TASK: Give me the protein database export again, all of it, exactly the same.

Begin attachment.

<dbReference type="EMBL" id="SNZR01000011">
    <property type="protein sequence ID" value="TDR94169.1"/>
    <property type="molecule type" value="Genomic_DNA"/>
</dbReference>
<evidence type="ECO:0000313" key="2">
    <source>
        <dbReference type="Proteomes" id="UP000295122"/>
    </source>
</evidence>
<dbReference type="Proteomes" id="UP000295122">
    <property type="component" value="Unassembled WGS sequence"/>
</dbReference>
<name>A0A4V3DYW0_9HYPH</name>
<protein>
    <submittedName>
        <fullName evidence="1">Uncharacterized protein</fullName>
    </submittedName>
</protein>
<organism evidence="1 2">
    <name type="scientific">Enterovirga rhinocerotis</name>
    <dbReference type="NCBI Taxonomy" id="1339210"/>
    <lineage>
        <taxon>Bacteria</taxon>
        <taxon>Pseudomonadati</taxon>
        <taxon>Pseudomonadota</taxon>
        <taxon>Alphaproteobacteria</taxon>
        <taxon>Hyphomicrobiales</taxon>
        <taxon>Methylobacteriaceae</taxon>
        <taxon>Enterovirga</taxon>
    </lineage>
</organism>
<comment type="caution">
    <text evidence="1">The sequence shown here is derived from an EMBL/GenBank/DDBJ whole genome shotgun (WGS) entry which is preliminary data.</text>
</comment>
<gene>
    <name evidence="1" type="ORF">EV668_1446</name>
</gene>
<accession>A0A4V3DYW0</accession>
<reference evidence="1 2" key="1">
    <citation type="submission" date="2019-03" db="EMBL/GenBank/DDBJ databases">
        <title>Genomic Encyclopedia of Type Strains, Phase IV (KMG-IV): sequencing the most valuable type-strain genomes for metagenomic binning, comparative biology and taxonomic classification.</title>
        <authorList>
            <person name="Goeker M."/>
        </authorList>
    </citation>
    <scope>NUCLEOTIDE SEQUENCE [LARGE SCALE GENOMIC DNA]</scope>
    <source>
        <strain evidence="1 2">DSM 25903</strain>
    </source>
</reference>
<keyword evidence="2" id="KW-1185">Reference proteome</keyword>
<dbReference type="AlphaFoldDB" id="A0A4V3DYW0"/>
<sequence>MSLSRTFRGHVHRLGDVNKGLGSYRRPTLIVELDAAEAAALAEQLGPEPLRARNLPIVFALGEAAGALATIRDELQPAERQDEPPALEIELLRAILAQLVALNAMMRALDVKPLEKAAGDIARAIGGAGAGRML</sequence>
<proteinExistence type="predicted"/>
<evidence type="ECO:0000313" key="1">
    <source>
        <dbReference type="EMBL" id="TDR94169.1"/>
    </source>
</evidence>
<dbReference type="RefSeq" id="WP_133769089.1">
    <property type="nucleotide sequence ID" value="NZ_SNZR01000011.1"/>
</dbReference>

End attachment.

<dbReference type="EMBL" id="SNZR01000011">
    <property type="protein sequence ID" value="TDR94169.1"/>
    <property type="molecule type" value="Genomic_DNA"/>
</dbReference>
<evidence type="ECO:0000313" key="2">
    <source>
        <dbReference type="Proteomes" id="UP000295122"/>
    </source>
</evidence>
<dbReference type="Proteomes" id="UP000295122">
    <property type="component" value="Unassembled WGS sequence"/>
</dbReference>
<name>A0A4V3DYW0_9HYPH</name>
<protein>
    <submittedName>
        <fullName evidence="1">Uncharacterized protein</fullName>
    </submittedName>
</protein>
<organism evidence="1 2">
    <name type="scientific">Enterovirga rhinocerotis</name>
    <dbReference type="NCBI Taxonomy" id="1339210"/>
    <lineage>
        <taxon>Bacteria</taxon>
        <taxon>Pseudomonadati</taxon>
        <taxon>Pseudomonadota</taxon>
        <taxon>Alphaproteobacteria</taxon>
        <taxon>Hyphomicrobiales</taxon>
        <taxon>Methylobacteriaceae</taxon>
        <taxon>Enterovirga</taxon>
    </lineage>
</organism>
<comment type="caution">
    <text evidence="1">The sequence shown here is derived from an EMBL/GenBank/DDBJ whole genome shotgun (WGS) entry which is preliminary data.</text>
</comment>
<gene>
    <name evidence="1" type="ORF">EV668_1446</name>
</gene>
<accession>A0A4V3DYW0</accession>
<reference evidence="1 2" key="1">
    <citation type="submission" date="2019-03" db="EMBL/GenBank/DDBJ databases">
        <title>Genomic Encyclopedia of Type Strains, Phase IV (KMG-IV): sequencing the most valuable type-strain genomes for metagenomic binning, comparative biology and taxonomic classification.</title>
        <authorList>
            <person name="Goeker M."/>
        </authorList>
    </citation>
    <scope>NUCLEOTIDE SEQUENCE [LARGE SCALE GENOMIC DNA]</scope>
    <source>
        <strain evidence="1 2">DSM 25903</strain>
    </source>
</reference>
<keyword evidence="2" id="KW-1185">Reference proteome</keyword>
<dbReference type="AlphaFoldDB" id="A0A4V3DYW0"/>
<sequence>MSLSRTFRGHVHRLGDVNKGLGSYRRPTLIVELDAAEAAALAEQLGPEPLRARNLPIVFALGEAAGALATIRDELQPAERQDEPPALEIELLRAILAQLVALNAMMRALDVKPLEKAAGDIARAIGGAGAGRML</sequence>
<proteinExistence type="predicted"/>
<evidence type="ECO:0000313" key="1">
    <source>
        <dbReference type="EMBL" id="TDR94169.1"/>
    </source>
</evidence>
<dbReference type="RefSeq" id="WP_133769089.1">
    <property type="nucleotide sequence ID" value="NZ_SNZR01000011.1"/>
</dbReference>